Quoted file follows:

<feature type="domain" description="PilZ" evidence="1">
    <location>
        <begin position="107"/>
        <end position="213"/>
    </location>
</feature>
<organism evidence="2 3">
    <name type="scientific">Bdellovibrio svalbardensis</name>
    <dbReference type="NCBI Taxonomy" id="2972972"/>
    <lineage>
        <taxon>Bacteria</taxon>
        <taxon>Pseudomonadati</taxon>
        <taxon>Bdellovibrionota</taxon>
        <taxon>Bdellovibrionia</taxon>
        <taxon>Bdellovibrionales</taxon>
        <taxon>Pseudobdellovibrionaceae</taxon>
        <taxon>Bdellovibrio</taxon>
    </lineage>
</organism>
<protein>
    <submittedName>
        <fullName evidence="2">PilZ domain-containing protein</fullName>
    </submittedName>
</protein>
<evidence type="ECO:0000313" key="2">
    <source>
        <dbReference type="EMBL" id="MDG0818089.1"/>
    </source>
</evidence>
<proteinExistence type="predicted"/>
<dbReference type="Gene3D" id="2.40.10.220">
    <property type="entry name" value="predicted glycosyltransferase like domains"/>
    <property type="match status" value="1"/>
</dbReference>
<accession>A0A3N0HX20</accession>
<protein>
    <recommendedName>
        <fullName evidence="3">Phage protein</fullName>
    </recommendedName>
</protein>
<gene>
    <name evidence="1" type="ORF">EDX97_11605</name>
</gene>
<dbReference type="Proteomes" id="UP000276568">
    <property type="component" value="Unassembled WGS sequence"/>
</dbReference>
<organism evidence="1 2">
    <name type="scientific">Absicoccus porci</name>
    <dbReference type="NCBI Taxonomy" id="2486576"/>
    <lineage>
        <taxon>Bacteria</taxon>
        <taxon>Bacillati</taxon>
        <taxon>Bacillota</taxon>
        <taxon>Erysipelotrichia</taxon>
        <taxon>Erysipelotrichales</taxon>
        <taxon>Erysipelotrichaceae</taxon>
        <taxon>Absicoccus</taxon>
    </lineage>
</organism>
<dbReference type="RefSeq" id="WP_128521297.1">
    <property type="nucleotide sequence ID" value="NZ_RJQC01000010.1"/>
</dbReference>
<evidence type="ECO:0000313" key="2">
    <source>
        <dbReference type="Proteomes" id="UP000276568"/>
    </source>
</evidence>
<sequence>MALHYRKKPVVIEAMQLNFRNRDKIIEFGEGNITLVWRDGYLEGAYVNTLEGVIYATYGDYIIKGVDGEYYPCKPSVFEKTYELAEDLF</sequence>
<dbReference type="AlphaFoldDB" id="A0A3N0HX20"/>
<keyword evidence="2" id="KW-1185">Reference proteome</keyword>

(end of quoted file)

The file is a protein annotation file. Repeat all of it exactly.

<feature type="domain" description="PilZ" evidence="1">
    <location>
        <begin position="107"/>
        <end position="213"/>
    </location>
</feature>
<organism evidence="2 3">
    <name type="scientific">Bdellovibrio svalbardensis</name>
    <dbReference type="NCBI Taxonomy" id="2972972"/>
    <lineage>
        <taxon>Bacteria</taxon>
        <taxon>Pseudomonadati</taxon>
        <taxon>Bdellovibrionota</taxon>
        <taxon>Bdellovibrionia</taxon>
        <taxon>Bdellovibrionales</taxon>
        <taxon>Pseudobdellovibrionaceae</taxon>
        <taxon>Bdellovibrio</taxon>
    </lineage>
</organism>
<protein>
    <submittedName>
        <fullName evidence="2">PilZ domain-containing protein</fullName>
    </submittedName>
</protein>
<evidence type="ECO:0000313" key="2">
    <source>
        <dbReference type="EMBL" id="MDG0818089.1"/>
    </source>
</evidence>
<proteinExistence type="predicted"/>
<dbReference type="Gene3D" id="2.40.10.220">
    <property type="entry name" value="predicted glycosyltransferase like domains"/>
    <property type="match status" value="1"/>
</dbReference>
<accession>A0A3N0HX20</accession>
<protein>
    <recommendedName>
        <fullName evidence="3">Phage protein</fullName>
    </recommendedName>
</protein>
<gene>
    <name evidence="1" type="ORF">EDX97_11605</name>
</gene>
<dbReference type="Proteomes" id="UP000276568">
    <property type="component" value="Unassembled WGS sequence"/>
</dbReference>
<organism evidence="1 2">
    <name type="scientific">Absicoccus porci</name>
    <dbReference type="NCBI Taxonomy" id="2486576"/>
    <lineage>
        <taxon>Bacteria</taxon>
        <taxon>Bacillati</taxon>
        <taxon>Bacillota</taxon>
        <taxon>Erysipelotrichia</taxon>
        <taxon>Erysipelotrichales</taxon>
        <taxon>Erysipelotrichaceae</taxon>
        <taxon>Absicoccus</taxon>
    </lineage>
</organism>
<dbReference type="RefSeq" id="WP_128521297.1">
    <property type="nucleotide sequence ID" value="NZ_RJQC01000010.1"/>
</dbReference>
<evidence type="ECO:0000313" key="2">
    <source>
        <dbReference type="Proteomes" id="UP000276568"/>
    </source>
</evidence>
<sequence>MALHYRKKPVVIEAMQLNFRNRDKIIEFGEGNITLVWRDGYLEGAYVNTLEGVIYATYGDYIIKGVDGEYYPCKPSVFEKTYELAEDLF</sequence>
<dbReference type="AlphaFoldDB" id="A0A3N0HX20"/>
<keyword evidence="2" id="KW-1185">Reference proteome</keyword>